Wu Tsang: Anthem
On ViewSolomon R. Guggenheim Museum
July 23 – September 6, 2021
Innovation appears every once in a while. When it does, an encounter occasionally brings a full on coup de foudre. Wu Tsang’s site-specific “sonic sculptural space” Anthem (2021) did this in spades for me, and is the not to be missed sensorial experience at the Guggenheim Museum on view through September 6. Anthem is visual artist-filmmaker Wu Tsang’s collaboration with the composer, singer, and transgender activist Beverly Glenn-Copeland, who is portrayed in a commanding, vertical video projected onto an 84-foot diaphanous curtain that cascades down from the rotunda ceiling and into the Guggenheim’s atrium floor. Glenn-Copeland’s stately figure is coupled with his mellifluous vocal improvisation, his singing of original a cappella melodies, as well as a rendition of the spiritual “Deep River.” His voice joins with his playing a piano (viewed from above as his fingers stroke the keyboard) and thumping a pair of small drums, and with the plaintive sounds of a cello, in a beautifully arranged soundscape that permeates the building. The aural composition emanates from state-of-the-art speakers strategically placed along the museum’s spiraling ramp and around the atrium below. As a kind of call and response, the sound score operates in tandem with Glenn-Copeland’s compassionate face and relaxed stature, visible on one or the other side of the soaring curtain.
Anthem is a finely tuned audiovisual environment, in which the visual and the aural share equal weight. The work’s preeminence is the result of extraordinary technical collaboration. Working together with the musician Kelsey Lu and the DJ, producer, and composer Asma Maroof, Wu Tsang developed the arrangement of sounds as a series of improvisatory responses inspired by the warm acuity of Glenn-Copeland’s voice. Hats are off to the team of AV and sound engineers, preparators, and curators who managed to pull off something so remarkably gratifying during and for these unusual times. Attention to details was everything, and the team at the Guggenheim got it right.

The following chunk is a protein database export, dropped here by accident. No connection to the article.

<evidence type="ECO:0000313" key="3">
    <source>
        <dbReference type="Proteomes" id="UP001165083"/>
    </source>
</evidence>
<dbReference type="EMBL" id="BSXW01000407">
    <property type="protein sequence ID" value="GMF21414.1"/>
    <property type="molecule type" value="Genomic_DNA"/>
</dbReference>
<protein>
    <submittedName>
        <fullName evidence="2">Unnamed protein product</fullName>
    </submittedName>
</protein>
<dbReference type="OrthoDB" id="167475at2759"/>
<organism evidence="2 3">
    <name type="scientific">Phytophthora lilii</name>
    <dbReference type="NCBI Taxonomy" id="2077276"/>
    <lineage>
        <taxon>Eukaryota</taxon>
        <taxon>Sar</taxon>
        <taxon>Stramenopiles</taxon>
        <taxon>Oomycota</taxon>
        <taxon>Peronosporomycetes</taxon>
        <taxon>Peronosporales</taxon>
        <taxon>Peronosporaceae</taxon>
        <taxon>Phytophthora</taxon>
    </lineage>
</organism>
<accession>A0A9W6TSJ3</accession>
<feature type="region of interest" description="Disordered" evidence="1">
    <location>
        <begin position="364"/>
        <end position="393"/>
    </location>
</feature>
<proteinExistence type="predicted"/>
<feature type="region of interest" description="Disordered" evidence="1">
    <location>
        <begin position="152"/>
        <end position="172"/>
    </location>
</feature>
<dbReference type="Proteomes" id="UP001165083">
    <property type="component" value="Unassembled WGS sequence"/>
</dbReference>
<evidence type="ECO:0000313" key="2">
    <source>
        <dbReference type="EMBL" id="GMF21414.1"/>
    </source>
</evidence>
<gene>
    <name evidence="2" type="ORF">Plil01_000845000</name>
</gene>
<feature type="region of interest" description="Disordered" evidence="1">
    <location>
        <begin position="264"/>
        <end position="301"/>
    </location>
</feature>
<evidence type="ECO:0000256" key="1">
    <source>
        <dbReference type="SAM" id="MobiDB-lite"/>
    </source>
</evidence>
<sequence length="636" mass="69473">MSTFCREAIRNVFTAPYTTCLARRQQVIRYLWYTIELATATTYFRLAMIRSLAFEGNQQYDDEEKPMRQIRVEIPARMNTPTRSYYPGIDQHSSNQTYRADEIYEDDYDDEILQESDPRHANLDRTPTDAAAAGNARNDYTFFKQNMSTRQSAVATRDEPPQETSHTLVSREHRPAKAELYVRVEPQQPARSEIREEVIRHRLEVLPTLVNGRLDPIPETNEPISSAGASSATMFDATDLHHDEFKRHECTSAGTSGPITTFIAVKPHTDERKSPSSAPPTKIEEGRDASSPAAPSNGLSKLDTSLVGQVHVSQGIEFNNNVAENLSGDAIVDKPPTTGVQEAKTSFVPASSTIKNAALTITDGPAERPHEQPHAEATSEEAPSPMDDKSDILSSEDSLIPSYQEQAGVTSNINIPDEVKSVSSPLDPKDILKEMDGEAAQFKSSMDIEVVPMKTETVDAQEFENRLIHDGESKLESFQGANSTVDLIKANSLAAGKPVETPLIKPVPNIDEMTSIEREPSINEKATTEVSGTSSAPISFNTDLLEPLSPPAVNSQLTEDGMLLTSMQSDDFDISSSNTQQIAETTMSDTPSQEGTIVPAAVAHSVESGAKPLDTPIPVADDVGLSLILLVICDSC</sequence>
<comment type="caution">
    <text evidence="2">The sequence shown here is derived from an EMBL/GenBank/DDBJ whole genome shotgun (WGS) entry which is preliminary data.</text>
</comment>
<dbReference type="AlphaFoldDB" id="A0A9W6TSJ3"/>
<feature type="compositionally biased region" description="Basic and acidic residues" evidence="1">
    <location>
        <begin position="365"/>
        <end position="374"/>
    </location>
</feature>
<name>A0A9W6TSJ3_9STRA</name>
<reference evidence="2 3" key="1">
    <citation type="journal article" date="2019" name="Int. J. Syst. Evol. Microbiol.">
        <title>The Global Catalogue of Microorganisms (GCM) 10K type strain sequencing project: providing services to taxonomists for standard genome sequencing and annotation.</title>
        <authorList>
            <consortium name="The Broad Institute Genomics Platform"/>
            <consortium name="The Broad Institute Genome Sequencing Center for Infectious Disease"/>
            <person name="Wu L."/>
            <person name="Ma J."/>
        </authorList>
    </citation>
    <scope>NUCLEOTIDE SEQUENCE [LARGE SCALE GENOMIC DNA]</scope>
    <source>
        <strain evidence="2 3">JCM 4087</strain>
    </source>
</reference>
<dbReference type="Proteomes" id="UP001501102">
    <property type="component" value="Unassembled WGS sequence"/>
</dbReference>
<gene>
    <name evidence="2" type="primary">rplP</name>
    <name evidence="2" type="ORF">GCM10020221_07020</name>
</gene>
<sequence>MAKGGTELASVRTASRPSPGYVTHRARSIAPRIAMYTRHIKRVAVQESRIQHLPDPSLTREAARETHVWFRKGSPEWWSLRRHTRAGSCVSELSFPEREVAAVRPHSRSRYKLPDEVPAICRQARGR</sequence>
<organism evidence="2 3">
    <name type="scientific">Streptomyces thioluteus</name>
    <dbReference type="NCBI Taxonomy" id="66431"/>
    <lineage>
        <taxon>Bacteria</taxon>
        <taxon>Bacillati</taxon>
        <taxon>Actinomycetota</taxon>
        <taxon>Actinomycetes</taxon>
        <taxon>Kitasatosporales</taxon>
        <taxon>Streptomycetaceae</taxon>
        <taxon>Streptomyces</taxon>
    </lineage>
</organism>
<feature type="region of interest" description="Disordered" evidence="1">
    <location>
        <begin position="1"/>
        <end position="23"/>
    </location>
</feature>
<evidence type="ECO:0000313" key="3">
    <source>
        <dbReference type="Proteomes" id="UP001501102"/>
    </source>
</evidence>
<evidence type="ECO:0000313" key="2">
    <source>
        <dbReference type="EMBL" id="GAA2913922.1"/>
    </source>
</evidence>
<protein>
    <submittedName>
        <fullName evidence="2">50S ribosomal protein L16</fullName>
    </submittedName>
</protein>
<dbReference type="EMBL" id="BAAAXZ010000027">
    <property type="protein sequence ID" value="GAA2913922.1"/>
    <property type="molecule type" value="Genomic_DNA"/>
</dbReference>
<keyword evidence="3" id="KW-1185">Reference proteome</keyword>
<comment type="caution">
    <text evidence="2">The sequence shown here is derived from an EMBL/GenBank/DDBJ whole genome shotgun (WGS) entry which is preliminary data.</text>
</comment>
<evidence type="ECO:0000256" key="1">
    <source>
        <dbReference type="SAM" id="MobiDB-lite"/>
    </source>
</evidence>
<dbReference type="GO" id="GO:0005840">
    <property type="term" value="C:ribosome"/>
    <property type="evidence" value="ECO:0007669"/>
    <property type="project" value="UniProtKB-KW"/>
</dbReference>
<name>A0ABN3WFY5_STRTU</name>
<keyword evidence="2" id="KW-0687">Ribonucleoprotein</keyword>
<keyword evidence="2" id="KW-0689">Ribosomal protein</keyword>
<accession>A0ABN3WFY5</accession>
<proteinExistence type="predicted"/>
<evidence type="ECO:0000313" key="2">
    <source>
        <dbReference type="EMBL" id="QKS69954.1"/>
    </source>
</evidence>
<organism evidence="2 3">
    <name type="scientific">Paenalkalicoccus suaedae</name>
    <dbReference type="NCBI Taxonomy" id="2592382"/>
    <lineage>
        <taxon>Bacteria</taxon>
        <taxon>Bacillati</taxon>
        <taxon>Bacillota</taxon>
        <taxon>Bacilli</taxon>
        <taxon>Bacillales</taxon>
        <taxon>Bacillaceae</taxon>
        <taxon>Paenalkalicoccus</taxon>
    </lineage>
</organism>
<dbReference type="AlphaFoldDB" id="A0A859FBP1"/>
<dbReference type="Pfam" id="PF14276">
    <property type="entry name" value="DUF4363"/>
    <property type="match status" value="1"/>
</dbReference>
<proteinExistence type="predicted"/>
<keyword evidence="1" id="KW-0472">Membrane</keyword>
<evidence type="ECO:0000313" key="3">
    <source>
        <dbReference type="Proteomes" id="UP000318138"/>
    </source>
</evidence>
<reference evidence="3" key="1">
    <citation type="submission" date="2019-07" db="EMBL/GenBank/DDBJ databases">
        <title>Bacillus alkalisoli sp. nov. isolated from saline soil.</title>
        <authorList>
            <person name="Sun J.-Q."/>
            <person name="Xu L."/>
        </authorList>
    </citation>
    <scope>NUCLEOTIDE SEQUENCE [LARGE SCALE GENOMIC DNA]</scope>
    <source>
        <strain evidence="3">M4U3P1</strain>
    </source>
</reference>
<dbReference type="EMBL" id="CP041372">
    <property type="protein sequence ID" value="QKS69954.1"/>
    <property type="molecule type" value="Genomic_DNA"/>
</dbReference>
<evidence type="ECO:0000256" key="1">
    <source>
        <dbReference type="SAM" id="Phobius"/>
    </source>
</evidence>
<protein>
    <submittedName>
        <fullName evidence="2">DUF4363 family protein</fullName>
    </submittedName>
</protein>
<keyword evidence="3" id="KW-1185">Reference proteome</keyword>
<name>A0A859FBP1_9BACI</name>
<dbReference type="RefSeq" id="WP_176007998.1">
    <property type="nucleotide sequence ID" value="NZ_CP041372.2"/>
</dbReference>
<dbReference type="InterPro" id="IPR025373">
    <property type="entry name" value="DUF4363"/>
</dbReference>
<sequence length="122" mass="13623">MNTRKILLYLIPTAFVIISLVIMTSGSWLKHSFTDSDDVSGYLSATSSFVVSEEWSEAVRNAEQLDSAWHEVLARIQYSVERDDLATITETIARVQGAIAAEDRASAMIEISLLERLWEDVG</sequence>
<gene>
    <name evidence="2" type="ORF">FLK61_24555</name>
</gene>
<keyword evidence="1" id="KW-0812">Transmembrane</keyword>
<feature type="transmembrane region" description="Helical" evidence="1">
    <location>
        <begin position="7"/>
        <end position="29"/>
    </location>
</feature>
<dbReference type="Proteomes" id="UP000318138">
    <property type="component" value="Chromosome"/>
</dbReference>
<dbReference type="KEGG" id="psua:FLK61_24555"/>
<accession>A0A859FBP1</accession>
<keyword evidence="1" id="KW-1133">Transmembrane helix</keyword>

Ever since the ’60s, installation has been an elusively intangible, significant contemporary art form. The viewer is invited to enter what is, in effect, a stage to move about in the manner of the performer, in order to engage with and discover an installation’s nuances. Here, Frank Lloyd Wright’s monumental building is vividly transformed into an almost sacred space, where familiar alcoves disappear behind gossamer curtains, and exhibition walls fade away in muted lighting. The visitor is made to feel comfortable as the actuator of the ethereal space. After an interaction with Anthem, visitors have gained lasting memories, which live on as recall in the mind’s eyes and ears. In a day and age when technology is as ubiquitous as water, the meaningful connection with Anthem is savored.
An added bonus awaits Guggenheim Museum visitors in the second-floor alcove. The elegantly presented video projection of a tender conversation between Beverly Glenn-Copeland and his wife, the theater artist and story-teller Elizabeth Glenn-Copeland, was captured by Wu Tsang, as a hybrid of narrative and documentary. Again, the Guggenheim staff paid considerable attention to every detail of the video’s presentation in order to make image, sound, and seating just right.
Curator X Zhu-Nowell and artists Wu Tsang and Beverly Glenn-Copeland present viewers with an inspiring gift, which came about due to the changes wrought by the recent lockdown. This prompted the Guggenheim Museum to devote its main building entirely to a single video-sound work specifically commissioned for this moment. It is worth a visit in order to have memories of Anthem in one’s mind’s eye.